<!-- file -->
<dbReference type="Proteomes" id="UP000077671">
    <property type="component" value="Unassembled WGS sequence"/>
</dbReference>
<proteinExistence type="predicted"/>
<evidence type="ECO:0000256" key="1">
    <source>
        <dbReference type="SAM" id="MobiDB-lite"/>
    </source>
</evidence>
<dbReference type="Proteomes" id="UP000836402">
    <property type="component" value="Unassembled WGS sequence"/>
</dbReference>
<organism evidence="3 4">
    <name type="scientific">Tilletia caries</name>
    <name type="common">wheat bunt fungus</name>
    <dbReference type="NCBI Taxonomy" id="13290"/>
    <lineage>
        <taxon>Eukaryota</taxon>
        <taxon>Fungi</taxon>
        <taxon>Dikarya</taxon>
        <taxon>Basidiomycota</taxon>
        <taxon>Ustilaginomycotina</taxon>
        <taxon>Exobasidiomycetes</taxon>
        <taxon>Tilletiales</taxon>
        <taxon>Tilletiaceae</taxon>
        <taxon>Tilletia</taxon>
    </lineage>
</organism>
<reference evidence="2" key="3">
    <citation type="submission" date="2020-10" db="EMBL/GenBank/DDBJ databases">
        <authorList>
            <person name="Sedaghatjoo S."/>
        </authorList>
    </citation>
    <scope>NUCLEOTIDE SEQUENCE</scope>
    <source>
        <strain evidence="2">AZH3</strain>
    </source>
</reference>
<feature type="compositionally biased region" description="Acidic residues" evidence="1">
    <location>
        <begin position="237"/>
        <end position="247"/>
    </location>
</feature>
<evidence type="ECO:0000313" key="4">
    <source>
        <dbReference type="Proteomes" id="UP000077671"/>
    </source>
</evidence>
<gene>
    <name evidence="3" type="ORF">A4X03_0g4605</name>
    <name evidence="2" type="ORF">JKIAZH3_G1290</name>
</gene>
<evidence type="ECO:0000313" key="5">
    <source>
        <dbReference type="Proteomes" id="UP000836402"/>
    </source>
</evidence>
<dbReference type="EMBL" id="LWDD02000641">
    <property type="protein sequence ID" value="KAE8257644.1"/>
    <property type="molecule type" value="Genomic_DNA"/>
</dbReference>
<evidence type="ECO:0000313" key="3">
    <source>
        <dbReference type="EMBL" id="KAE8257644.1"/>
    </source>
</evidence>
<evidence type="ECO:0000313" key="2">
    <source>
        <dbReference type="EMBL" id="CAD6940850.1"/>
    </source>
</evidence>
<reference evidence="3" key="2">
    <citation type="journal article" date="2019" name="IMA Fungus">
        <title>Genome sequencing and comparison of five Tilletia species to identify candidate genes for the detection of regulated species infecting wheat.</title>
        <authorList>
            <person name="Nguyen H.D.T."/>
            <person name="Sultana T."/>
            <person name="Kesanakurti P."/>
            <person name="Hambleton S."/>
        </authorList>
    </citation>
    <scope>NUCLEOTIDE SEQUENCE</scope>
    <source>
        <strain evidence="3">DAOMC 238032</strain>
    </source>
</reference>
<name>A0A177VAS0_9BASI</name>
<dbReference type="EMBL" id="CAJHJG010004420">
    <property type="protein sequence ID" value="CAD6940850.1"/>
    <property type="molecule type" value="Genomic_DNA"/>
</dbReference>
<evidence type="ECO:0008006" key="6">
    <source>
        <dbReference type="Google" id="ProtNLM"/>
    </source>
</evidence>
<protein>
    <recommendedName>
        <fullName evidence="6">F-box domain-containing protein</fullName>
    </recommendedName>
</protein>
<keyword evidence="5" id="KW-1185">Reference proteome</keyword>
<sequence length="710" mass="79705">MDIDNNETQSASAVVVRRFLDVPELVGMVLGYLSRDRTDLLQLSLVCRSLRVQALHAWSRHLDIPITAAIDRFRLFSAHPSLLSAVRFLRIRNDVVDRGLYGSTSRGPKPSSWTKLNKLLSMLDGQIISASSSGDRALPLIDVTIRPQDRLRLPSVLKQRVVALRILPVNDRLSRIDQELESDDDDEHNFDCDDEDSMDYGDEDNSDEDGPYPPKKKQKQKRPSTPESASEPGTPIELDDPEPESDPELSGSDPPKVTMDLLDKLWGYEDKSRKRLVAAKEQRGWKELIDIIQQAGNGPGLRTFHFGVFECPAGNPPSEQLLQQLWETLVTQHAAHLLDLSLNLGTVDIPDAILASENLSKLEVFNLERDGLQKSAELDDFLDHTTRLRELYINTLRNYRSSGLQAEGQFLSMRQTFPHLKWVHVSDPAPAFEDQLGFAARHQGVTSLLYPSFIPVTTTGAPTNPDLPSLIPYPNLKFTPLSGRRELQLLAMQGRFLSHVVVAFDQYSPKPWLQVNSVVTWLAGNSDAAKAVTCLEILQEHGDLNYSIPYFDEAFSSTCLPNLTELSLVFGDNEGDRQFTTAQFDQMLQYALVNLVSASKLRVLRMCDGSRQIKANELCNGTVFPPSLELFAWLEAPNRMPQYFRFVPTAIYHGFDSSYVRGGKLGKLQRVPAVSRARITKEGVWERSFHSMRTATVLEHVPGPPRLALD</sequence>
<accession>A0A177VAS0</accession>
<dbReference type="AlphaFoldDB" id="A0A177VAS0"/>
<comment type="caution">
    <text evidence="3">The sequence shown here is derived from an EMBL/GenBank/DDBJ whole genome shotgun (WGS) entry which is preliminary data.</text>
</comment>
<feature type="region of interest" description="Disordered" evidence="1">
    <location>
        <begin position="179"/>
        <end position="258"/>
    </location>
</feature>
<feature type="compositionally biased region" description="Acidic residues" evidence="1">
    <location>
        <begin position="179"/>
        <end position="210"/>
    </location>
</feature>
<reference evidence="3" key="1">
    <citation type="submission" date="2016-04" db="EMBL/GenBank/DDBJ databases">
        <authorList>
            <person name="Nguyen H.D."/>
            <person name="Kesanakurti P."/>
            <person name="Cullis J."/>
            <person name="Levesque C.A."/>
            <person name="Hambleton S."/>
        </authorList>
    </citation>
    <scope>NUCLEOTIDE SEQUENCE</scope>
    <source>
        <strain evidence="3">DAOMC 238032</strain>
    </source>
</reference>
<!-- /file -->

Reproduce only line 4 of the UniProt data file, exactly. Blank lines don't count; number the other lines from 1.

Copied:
<proteinExistence type="predicted"/>